But you know what I loved about this book? It didn’t make 30 seem like the ultimate deadline. In fact, Katie Couric mentions in one of the chapters that if you don’t have everything you imagined by age 30, don’t sweat it. She didn’t get her dream job, meet her husband or have kids until a few years after that. The book was overall very positive about women of all ages and it made me think of life as more of an entire journey that shouldn’t be limited to age deadlines. I would recommend this book to any woman, no matter her age.

I know there were certain birthdays where the number sounded old to my young, immature mind, but I’ve never actually felt old (and why should I, right?). Honestly, I don’t think I’ve ever been too concerned with numbers for the most part. Yes, it seems a little crazy I’m entering my fourth decade soon, but mostly because time goes so quickly, not because I don’t want to reach it.

I worry about those silly things many of us worry about … wrinkles, gaining weight, graying hair, slowing down … but deep down inside me, I know that I shouldn’t. And those things should not be attached to one number like 30, which is an extremely vibrant age in the grand scheme of things.

A while ago, my friend shared this image on Facebook:

Do Not Regret Growing Older


I fell in love with it. What greater blessing do we have than to grow old and experience life?

In the “Thirty Things” book,  the list contains all kinds of things to have and know from what it’s like to live by yourself, to owning tools and a black lace bra. The book suggests knowing how to fall in love without losing yourself, when to try harder and when to walk away, and to own at least one piece of furniture that never belonged to a member of your family.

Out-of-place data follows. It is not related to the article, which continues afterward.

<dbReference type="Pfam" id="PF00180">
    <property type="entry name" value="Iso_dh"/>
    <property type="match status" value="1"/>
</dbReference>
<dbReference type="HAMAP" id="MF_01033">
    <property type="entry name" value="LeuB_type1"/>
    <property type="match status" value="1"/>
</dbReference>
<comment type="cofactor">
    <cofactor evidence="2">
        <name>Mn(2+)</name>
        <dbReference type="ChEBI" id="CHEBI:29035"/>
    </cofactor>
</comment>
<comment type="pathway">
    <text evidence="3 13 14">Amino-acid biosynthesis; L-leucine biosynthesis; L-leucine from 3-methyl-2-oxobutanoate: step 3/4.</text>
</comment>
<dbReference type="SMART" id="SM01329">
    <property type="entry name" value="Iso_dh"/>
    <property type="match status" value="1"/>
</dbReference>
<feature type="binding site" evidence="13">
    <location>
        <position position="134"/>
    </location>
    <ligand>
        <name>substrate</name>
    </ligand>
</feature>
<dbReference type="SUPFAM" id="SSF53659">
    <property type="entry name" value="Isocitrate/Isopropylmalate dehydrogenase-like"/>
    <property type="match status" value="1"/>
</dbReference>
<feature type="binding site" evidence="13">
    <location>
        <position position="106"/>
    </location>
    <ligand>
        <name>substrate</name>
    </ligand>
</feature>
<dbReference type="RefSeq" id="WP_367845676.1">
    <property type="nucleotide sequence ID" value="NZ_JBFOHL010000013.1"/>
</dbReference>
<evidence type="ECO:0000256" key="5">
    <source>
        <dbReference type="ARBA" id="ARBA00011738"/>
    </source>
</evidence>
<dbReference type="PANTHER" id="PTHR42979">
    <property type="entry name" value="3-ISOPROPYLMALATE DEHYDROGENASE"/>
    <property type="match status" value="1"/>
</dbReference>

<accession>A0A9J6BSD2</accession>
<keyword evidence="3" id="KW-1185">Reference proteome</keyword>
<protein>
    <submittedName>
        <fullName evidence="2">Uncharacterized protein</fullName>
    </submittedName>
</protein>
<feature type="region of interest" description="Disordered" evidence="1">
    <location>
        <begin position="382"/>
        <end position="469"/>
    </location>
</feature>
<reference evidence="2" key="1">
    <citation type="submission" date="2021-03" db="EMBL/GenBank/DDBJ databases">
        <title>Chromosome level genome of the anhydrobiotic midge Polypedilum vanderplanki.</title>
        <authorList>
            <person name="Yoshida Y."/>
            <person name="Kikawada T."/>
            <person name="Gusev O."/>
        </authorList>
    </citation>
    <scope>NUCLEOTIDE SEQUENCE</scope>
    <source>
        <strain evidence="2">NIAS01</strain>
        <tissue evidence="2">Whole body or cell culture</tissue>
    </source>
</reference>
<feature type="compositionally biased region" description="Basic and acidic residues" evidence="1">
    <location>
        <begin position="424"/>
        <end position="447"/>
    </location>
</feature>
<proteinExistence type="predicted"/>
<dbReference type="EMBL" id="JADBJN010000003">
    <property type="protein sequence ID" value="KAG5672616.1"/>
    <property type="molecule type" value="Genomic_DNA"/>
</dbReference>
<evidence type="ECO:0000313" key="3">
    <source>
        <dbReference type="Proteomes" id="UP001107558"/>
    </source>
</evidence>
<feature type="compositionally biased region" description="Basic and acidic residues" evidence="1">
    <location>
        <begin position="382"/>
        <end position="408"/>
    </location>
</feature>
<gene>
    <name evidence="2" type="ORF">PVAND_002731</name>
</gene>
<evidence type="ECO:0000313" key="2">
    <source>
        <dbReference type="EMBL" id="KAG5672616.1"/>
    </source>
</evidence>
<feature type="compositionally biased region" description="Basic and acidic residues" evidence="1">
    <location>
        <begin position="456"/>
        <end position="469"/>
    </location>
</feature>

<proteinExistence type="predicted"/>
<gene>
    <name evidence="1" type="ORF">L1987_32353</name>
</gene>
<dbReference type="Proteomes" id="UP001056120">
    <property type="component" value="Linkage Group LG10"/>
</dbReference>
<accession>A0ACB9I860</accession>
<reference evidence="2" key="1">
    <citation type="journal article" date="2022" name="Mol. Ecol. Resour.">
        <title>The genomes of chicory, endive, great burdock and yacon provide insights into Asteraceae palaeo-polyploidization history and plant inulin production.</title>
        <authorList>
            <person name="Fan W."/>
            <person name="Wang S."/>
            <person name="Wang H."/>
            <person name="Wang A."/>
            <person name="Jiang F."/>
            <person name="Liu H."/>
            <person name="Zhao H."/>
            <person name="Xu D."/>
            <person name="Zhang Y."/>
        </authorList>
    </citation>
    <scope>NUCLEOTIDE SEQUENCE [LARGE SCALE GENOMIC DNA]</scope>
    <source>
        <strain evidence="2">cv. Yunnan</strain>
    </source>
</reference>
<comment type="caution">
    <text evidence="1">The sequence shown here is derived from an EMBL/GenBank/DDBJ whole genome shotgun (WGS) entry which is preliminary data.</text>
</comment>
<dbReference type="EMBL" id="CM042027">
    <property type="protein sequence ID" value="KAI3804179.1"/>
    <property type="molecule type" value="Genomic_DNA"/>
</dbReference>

But the book also says you should find out why they say life begins at 30.

I’ve had a wonderful time “growing up,” whatever that means, but there is so much to look forward to. Once upon a time when I was 19, I really dreamed I’d publish a book by the time I turned 30. Well, that hasn’t happened yet, but I guess that’s one more thing I have to look forward to! That, along with establishing my new little family, maybe buying a house, maybe having a kid or three and a dog. I’ve got places to see – like Peru and Iceland and Germany and … Montana! I’ve got so much more living and laughing and loving to do!

So, here’s to the last seven months of my 20s. I think they’re going to be pretty great. And here’s to the years after which will hopefully only get better and better.


desert snow

There’s a certain excitement during the first few storms of the season. It’s beautiful untouched at night and on early mornings. I love the way it can glow at night and shine during the day.

We hadn’t seen snow in Albuquerque for more than a month, but it finally decided to give us a little show this week. I don’t love snow and I don’t miss Utah winters, but I had to admit to myself yesterday that it sure was beautiful the way it covered the mountains and draped some cacti a short drive away from our apartment. It looked lovely on the bare trees against the sky. And though I don’t love snow as a whole, I do love moments with snow, and this was one of those moments.

I’d actually just had a pretty frustrating encounter during a morning errand before I shot these photos. But I suppose if that hadn’t happened, I wouldn’t have went on this drive. I just couldn’t resist after seeing how gorgeous it looked. I probably would have been in bed! And since snow doesn’t last long here, I would have missed such a beautiful morning. So, you know. It’s the little things in life that make it wonderful.